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cormorant

[kawr-mer-uh nt] /ˈkɔr mər ənt/
noun
1.
any of several voracious, totipalmate seabirds of the family Phalacrocoracidae, as Phalacrocorax carbo, of America, Europe, and Asia, having a long neck and a distensible pouch under the bill for holding captured fish, used in China for catching fish.
2.
a greedy person.
Origin
1300-1350
1300-50; Middle English cormera(u)nt < Middle French cormorant, Old French cormareng < Late Latin corvus marīnus sea-raven. See corbel, marine
Dictionary.com Unabridged
Based on the Random House Dictionary, © Random House, Inc. 2014.
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Examples from the web for cormorant
  • Angry fishermen accuse the cormorant of ruining their livelihood and have taken the law into their own hands.
  • The first bird was a double-crested cormorant, not a crested cormorant.
  • One of the pieces is the oldest known representation of a bird, which resembles a cormorant or a duck.
  • Effects of management on double-crested cormorant nesting colony fidelity.
  • The details of the evolution of the cormorant are mostly unknown, today.
British Dictionary definitions for cormorant

cormorant

/ˈkɔːmərənt/
noun
1.
any aquatic bird of the family Phalacrocoracidae, of coastal and inland waters, having a dark plumage, a long neck and body, and a slender hooked beak: order Pelecaniformes (pelicans, etc)
Word Origin
C13: from Old French cormareng, from corp raven, from Latin corvus + -mareng of the sea, from Latin mare sea
Collins English Dictionary - Complete & Unabridged 2012 Digital Edition
© William Collins Sons & Co. Ltd. 1979, 1986 © HarperCollins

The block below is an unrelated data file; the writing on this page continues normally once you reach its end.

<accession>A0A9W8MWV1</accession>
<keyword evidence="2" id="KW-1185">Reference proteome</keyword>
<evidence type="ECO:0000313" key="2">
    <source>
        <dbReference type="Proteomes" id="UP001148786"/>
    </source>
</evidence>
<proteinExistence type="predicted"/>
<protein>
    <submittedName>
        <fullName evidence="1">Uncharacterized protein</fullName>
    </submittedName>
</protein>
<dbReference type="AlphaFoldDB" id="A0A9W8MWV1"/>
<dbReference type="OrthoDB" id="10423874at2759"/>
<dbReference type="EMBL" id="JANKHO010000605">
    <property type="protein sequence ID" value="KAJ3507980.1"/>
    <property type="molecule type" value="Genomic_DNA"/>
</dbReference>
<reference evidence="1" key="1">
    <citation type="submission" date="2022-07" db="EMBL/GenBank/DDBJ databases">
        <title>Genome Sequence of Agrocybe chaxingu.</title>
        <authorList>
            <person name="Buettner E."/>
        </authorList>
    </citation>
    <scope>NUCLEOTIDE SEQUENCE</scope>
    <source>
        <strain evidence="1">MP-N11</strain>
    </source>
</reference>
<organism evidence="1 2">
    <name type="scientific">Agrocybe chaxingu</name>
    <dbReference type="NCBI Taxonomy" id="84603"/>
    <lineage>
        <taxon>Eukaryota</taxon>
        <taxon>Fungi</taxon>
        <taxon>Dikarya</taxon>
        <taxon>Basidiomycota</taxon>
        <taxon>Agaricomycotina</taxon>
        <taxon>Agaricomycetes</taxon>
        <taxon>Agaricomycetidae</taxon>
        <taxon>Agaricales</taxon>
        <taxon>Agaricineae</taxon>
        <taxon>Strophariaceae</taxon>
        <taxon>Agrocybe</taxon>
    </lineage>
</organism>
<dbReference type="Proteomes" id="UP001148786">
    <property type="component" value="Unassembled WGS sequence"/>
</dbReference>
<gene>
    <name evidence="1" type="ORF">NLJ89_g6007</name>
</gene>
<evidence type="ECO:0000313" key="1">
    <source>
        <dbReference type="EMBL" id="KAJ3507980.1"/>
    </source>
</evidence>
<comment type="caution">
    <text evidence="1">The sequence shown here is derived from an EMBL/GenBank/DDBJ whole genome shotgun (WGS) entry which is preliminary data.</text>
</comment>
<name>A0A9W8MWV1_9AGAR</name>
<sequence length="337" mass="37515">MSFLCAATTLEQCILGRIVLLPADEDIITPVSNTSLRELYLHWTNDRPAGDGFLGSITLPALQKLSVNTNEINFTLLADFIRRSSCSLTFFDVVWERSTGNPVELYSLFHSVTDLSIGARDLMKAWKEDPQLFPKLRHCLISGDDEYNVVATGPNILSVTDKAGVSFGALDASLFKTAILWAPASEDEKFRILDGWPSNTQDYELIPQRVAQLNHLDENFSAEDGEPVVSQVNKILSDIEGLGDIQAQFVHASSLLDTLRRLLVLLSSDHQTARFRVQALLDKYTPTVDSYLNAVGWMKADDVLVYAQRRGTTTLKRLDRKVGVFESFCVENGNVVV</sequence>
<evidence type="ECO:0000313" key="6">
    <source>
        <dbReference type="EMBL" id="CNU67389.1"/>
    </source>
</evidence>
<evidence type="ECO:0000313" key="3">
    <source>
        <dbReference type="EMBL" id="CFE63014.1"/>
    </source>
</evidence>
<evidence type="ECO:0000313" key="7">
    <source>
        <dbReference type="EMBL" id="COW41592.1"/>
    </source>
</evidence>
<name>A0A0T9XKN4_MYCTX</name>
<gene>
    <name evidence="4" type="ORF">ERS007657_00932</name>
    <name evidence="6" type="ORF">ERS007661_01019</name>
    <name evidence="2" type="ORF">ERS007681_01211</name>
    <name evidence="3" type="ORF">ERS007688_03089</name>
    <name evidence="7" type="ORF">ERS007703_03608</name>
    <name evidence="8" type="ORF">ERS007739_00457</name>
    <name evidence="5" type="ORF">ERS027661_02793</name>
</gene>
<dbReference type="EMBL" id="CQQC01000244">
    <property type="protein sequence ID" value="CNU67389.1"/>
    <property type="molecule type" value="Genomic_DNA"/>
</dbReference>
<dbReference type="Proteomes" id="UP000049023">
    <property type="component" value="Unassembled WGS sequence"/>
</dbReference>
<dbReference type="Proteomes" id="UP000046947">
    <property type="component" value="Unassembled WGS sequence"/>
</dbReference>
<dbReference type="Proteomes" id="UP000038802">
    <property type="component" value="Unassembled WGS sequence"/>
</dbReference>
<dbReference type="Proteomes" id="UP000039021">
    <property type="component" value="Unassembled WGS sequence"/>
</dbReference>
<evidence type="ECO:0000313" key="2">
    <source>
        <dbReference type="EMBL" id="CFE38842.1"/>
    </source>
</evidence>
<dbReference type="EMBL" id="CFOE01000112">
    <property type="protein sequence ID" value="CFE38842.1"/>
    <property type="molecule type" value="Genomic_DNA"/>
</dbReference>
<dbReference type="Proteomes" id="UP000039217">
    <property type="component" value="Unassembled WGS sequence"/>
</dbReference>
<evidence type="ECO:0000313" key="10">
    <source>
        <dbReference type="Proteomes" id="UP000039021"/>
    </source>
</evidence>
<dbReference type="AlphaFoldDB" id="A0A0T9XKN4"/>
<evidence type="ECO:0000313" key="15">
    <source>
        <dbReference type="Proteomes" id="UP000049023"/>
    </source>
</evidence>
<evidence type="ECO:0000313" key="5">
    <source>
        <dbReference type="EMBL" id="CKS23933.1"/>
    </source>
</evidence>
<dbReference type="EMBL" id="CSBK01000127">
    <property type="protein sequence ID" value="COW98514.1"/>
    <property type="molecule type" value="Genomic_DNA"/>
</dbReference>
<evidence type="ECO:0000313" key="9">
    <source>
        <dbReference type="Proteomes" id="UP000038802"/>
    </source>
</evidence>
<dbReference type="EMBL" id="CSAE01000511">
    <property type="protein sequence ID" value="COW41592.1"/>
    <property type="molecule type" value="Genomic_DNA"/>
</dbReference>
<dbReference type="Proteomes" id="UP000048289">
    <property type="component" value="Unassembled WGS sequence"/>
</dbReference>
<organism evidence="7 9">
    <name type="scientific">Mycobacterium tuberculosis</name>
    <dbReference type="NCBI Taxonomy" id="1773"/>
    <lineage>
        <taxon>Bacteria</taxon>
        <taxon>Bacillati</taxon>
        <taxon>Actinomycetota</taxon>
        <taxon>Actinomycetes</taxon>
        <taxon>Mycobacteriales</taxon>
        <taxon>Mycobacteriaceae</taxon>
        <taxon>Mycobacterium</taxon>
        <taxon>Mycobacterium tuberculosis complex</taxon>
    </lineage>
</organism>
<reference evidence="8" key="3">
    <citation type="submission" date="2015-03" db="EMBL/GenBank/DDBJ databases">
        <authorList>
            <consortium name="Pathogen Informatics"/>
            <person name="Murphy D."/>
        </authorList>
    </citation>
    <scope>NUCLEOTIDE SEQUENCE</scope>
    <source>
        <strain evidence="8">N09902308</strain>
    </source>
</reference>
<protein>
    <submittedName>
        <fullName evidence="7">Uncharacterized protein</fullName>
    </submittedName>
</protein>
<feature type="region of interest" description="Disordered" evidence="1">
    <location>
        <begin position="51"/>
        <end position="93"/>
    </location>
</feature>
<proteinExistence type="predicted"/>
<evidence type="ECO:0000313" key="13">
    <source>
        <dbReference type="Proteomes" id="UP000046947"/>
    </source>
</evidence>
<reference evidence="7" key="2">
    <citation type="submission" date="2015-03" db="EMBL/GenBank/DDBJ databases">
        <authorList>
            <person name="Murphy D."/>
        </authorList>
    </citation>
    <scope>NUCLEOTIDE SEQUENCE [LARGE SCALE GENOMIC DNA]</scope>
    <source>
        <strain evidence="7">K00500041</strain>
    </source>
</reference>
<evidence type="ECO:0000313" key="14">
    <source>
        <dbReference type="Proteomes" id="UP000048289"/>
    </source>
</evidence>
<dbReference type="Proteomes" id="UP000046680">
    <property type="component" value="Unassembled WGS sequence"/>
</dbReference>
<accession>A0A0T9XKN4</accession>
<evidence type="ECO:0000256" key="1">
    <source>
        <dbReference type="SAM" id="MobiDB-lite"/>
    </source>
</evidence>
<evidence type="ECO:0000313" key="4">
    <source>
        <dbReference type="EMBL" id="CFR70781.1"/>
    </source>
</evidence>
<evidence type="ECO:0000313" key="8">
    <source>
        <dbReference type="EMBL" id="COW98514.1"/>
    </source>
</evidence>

Publishers 1998, 2000, 2003, 2005, 2006, 2007, 2009, 2012
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Word Origin and History for cormorant
n.

early 14c., from Old French cormarenc (12c., Modern French cormoran), from Late Latin corvus marinus "sea raven" + Germanic suffix -enc, -ing. The -t in English probably is from confusion with words in -ant. It has a reputation for voracity.

Online Etymology Dictionary, © 2010 Douglas Harper
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cormorant in the Bible

(Lev. 11:17; Deut. 14:17), Heb. shalak, "plunging," or "darting down," (the Phalacrocorax carbo), ranked among the "unclean" birds; of the same family group as the pelican. It is a "plunging" bird, and is common on the coasts and the island seas of Palestine. Some think the Hebrew word should be rendered "gannet" (Sula bassana, "the solan goose"); others that it is the "tern" or "sea swallow," which also frequents the coasts of Palestine as well as the Sea of Galilee and the Jordan valley during several months of the year. But there is no reason to depart from the ordinary rendering. In Isa. 34:11, Zeph. 2:14 (but in R.V., "pelican") the Hebrew word rendered by this name is _ka'ath_. It is translated "pelican" (q.v.) in Ps. 102:6. The word literally means the "vomiter," and the pelican is so called from its vomiting the shells and other things which it has voraciously swallowed. (See PELICAN.)

Easton's 1897 Bible Dictionary
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